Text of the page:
dgharmon writes: New research shows that Intellectual Ventures is tied to at least 1,300 shell companies whose sole purpose is to coerce real companies into buying patent license that they don’t want or need. Those who resist the “patent trolls” are dragged into nightmarish lawsuits.
Hugh Pickens writes writes: "Megan Garber writes that in high school, Paul Ryan's classmates voted him as his class's "biggest brown noser," a juicy tidbit that is a source of delight for his political opponents but considered an irrelevant piece of youthful trivia to his supporters. "But it's also a tension that will play out, repeatedly, in the most comprehensive narrative we have about Paul Ryan as a person and a politician and a policy-maker: his Wikipedia page," writes Garber. Late last night, just as news of the Ryan choice leaked in the political press — the first substantial edit to that page removed the "brown noser" mention which had been on the page since June 16. The Wikipedia deletion has given rise to a whole discussion of whether the mention is a partisan attack, whether "brown noser" is a pejorative, and whether an old high school opinion survey is notable or relevant. As of this writing, "brown noser" stands as does a maybe-mitigating piece of Ryan-as-high-schooler trivia: that he was also voted prom king. But that equilibrium could change, again, in an instant. "Today is the glory day for the Paul Ryan Wikipedia page," writes Garber. "Yesterday, it saw just 10 [edits]. Today, however — early on a Saturday morning, East Coast time — it's already received hundreds of revisions. And the official news of the Ryan selection, of course, is just over an hour old." Now Ryan's page is ready to host debates about biographical details and their epistemological relevance. "Like so many before it, will be a place of debate and dissent and derision. But it will also be a place where people can come together to discuss information and policy and the intersection between the two — a town square for the digital age.""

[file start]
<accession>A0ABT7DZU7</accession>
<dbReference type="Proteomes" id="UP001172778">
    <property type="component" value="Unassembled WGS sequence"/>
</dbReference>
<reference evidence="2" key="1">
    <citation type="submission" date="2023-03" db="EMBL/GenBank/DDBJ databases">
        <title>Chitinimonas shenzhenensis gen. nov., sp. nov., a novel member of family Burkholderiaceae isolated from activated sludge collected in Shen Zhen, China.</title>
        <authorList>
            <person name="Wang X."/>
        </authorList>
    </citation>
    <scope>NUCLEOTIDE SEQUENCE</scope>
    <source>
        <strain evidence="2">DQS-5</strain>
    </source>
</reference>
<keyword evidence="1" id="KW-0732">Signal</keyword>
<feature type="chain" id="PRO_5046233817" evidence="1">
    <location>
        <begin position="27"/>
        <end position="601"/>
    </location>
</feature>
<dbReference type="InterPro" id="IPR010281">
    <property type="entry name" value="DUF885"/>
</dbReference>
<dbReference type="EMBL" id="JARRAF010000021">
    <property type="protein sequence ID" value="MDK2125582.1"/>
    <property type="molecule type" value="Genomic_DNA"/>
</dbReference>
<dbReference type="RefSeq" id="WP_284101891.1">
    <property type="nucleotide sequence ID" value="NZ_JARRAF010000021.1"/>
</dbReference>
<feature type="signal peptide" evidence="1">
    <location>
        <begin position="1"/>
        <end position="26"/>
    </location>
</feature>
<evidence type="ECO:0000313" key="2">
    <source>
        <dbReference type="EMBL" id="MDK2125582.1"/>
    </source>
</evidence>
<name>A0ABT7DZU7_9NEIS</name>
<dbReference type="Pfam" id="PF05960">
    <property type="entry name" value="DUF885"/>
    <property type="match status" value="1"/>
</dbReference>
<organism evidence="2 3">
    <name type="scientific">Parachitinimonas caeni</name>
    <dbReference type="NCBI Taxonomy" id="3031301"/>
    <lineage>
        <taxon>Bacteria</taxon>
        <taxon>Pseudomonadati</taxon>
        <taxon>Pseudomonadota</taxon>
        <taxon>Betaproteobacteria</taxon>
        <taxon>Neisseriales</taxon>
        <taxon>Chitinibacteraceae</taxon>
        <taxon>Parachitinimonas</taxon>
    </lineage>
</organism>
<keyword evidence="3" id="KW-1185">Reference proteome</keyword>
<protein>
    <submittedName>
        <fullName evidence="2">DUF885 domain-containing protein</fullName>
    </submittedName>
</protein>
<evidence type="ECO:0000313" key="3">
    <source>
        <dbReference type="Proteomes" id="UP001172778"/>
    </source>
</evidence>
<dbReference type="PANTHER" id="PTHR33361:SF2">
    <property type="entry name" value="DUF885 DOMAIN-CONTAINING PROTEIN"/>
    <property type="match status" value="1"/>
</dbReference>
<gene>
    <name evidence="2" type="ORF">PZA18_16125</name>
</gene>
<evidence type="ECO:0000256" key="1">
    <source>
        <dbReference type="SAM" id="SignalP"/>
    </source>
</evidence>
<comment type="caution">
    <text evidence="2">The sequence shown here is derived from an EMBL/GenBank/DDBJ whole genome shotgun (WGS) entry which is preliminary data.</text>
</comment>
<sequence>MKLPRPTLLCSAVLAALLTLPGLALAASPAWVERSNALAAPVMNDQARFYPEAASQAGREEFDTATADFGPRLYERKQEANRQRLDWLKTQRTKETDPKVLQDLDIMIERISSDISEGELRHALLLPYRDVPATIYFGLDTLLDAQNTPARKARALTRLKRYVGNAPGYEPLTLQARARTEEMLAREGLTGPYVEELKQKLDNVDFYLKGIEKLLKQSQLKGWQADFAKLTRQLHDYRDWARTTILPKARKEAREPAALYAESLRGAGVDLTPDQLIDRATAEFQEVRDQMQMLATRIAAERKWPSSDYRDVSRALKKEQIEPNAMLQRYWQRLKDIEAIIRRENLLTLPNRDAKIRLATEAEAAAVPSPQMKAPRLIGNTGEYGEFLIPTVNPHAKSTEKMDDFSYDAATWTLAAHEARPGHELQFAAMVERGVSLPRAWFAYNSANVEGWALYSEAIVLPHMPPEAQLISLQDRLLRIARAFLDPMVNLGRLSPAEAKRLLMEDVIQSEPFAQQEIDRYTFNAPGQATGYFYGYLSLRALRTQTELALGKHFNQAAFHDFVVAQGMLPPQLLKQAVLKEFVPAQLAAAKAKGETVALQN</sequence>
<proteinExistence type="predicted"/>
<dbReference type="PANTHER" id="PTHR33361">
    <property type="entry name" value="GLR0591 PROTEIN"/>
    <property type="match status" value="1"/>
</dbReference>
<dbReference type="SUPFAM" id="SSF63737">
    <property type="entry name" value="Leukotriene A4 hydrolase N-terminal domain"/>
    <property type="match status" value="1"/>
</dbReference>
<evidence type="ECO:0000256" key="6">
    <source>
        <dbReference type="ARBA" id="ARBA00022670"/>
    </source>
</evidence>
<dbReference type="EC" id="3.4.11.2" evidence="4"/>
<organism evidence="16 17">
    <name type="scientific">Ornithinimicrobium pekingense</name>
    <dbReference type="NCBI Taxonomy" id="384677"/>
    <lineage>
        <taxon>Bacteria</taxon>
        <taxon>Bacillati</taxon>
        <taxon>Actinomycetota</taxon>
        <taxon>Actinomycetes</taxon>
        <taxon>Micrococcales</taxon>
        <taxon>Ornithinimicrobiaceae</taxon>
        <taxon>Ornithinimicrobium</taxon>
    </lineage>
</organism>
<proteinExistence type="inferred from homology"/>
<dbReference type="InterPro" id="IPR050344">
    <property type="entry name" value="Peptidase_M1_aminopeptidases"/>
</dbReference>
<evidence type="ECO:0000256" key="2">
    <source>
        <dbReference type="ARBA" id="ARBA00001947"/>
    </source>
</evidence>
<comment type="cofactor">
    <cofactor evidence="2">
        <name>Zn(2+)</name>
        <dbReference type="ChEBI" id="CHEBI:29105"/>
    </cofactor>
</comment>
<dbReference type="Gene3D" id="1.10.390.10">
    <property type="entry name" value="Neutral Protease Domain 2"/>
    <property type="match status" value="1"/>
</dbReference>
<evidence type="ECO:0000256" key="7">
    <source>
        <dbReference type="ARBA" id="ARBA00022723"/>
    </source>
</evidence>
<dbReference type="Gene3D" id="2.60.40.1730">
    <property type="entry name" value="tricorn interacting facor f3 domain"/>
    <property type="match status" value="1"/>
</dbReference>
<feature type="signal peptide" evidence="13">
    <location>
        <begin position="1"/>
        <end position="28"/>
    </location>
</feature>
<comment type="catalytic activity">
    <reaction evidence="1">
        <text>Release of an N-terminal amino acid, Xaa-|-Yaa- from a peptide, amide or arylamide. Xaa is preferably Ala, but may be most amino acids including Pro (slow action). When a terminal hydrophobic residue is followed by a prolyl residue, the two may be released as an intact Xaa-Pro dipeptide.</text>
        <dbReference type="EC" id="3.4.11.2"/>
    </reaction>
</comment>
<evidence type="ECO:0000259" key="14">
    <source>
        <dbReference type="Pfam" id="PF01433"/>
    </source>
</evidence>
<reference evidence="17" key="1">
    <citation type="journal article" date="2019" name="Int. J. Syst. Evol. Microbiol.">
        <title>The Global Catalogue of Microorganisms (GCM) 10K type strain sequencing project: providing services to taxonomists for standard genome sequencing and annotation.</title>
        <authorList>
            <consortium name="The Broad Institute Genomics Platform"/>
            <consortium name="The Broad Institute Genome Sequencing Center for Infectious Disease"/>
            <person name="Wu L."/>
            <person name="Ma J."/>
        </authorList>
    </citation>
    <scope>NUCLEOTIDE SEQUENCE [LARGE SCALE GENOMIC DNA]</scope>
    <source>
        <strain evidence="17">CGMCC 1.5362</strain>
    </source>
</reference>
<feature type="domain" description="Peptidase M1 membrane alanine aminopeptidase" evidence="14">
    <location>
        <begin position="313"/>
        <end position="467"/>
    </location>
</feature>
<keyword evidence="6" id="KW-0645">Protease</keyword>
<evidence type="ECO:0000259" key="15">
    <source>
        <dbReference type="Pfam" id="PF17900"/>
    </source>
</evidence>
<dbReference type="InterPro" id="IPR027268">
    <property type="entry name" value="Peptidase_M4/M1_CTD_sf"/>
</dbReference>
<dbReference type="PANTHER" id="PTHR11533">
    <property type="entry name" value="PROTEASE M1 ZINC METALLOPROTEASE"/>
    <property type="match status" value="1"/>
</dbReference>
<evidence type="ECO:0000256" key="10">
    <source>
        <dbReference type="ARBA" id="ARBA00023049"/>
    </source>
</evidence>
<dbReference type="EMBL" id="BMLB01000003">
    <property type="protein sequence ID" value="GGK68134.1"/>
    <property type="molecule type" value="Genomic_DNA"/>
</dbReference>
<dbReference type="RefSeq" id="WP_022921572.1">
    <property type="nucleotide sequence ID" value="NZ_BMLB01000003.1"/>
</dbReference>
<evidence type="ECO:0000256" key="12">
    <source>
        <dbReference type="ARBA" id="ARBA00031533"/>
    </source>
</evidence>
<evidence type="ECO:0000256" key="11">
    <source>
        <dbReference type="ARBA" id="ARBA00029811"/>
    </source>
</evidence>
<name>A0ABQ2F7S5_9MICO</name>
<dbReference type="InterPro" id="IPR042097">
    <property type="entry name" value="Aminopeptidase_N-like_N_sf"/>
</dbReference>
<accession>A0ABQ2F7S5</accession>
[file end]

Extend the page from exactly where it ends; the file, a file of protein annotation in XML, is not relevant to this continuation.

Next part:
jha1223 writes: Apparently, even the video game industry isn't void of ridiculous lawsuits now. A little over a year ago, two former NCAA athletes filed suit against EA and the NCAA seeking damages for using their likeness in video games. The story has been freshened lately hinting that there may be additional info arriving soon. When was the likeness used? While they were students of course. But, it's a little more complicated than that.
itwbennett writes: On Tuesday the US Supreme Court heard oral arguments in the case that would make it illegal to sell 'ultra-violent' video games to minors in California — a law that was passed in 2005 and was immediately challenged and granted a temporary injunction. Early reports from inside the courtroom seem to indicate the Court will side with the video game industry, but obviously we won't know for certain until we hear the final ruling. Regardless of which side you're on, there's some good news to be had, says blogger Peter Smith: 'The Supreme Court Justices seemed to know what they were talking about' and 'asked questions that showed they were familiar with the medium of video games.'